UN Gets Mixed Review for Tackling of Haiti Cholera Crisis

An advocate for Haiti gave sour and sweet reviews of the United Nations last week for not taking responsibility for the nation’s cholera crisis (sour), while the world body announced a $400 million trust fund (sweet) to aid victims and get rid of the disease.

The criticism and praise came from UN Special Rapporteur Phillip Alston, an Australian-born New York University law professor who is the U.N.’s independent expert on extreme poverty and human rights. He presented his report on Haiti’s cholera dilemma to the General Assembly’s human rights committee on Tuesday, reported the Associated Press.

“The bad news is that the U.N. has still not admitted factual or legal responsibility, and has not offered a legal settlement as required by international law,” said Alston. “The U.N.’s explicit and unqualified denial of anything other than a moral responsibility is a disgrace. If the United Nations bluntly refuses to hold itself accountable for human rights violations, it makes a mockery of its efforts to hold governments and others to account.”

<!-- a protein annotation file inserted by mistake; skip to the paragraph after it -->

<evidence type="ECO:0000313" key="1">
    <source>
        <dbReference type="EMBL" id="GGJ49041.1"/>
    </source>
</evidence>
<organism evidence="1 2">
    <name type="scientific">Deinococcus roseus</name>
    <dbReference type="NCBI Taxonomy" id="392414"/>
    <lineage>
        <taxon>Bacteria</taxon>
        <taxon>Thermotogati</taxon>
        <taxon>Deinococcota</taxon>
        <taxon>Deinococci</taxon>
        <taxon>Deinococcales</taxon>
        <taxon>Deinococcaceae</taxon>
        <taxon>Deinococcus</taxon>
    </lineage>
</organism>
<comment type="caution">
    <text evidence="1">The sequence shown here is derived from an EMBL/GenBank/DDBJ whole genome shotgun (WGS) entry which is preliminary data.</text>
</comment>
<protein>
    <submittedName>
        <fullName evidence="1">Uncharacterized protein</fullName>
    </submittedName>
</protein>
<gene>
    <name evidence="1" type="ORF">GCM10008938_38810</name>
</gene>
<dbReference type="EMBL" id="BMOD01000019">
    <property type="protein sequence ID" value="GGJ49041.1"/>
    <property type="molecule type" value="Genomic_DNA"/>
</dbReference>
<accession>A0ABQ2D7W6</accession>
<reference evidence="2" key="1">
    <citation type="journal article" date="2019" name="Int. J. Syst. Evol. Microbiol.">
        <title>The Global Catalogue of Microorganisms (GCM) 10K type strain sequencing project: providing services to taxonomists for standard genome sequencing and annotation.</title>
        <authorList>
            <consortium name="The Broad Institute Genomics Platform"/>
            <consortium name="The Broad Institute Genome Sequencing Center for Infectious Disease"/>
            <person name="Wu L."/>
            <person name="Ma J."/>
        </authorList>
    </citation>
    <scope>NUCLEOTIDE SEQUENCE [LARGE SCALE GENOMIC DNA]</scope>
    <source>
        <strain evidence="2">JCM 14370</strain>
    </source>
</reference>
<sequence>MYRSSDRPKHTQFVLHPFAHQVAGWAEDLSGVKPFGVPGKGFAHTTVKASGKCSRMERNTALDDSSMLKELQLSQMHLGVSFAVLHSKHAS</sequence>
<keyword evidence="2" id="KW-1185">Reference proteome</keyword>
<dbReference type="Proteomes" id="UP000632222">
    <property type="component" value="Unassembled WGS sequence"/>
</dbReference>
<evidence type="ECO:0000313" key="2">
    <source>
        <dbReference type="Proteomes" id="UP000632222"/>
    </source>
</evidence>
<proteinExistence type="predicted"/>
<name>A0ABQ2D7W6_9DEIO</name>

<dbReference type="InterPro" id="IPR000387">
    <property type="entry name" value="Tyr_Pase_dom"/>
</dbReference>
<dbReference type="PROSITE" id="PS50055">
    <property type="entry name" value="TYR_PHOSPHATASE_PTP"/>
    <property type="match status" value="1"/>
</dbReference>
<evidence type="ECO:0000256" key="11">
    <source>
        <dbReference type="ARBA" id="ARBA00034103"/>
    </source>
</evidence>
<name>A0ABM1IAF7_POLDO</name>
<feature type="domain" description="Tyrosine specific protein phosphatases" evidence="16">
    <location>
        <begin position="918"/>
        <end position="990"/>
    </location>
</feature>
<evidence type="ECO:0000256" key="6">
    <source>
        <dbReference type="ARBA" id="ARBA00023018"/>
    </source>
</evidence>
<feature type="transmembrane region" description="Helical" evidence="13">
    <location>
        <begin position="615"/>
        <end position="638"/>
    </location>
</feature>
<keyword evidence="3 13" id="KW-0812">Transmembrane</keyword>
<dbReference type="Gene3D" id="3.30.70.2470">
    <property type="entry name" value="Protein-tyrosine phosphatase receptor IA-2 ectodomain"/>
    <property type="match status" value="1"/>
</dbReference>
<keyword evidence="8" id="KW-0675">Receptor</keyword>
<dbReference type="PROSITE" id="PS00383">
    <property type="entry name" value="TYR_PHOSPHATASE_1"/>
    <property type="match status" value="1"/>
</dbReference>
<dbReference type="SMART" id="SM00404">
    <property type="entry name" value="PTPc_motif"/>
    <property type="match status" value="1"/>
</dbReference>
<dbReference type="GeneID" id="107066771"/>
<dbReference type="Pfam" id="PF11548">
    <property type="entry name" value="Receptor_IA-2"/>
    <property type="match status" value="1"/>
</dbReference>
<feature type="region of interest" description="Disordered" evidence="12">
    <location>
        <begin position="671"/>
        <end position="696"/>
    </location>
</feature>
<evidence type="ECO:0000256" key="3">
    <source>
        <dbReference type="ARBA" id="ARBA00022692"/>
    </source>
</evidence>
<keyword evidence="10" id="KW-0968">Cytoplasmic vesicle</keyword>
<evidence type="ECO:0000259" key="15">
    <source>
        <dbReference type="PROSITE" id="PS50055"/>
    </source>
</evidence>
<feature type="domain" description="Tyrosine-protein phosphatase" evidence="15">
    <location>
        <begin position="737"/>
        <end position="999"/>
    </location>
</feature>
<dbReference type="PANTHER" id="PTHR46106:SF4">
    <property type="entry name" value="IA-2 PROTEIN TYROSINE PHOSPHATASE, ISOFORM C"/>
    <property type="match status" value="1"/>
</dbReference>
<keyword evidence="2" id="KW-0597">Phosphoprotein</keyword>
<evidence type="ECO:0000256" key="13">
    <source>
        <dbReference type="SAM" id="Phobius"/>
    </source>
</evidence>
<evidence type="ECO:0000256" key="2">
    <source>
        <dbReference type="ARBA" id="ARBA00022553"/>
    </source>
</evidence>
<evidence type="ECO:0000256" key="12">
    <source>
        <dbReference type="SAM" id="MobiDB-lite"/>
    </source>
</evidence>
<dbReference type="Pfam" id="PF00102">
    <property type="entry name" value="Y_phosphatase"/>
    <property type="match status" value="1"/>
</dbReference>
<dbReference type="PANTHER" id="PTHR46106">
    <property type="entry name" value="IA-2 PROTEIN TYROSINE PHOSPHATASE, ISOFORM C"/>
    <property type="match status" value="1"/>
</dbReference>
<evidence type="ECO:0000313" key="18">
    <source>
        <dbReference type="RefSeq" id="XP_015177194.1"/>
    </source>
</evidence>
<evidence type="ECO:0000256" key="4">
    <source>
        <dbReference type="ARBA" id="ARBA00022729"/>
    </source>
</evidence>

Investigators say cholera was first detected in Haiti’s Artibonite Valley and note evidence that it was introduced to the country’s biggest river from base of U.N. peacekeepers from Nepal, where cholera is endemic.

Secretary-General Ban Ki-moon’s call for a trust fund of at least $400 million to help victims and eradicate cholera was praised by Alston, who urged UN-member countries to contribute to the effort.

Last week, the New York Times reported that the outgoing UN Secretary-General is working to create a $400 million cholera response package for Haiti’s cholera victims and start an effort to eradicate cholera from the nation.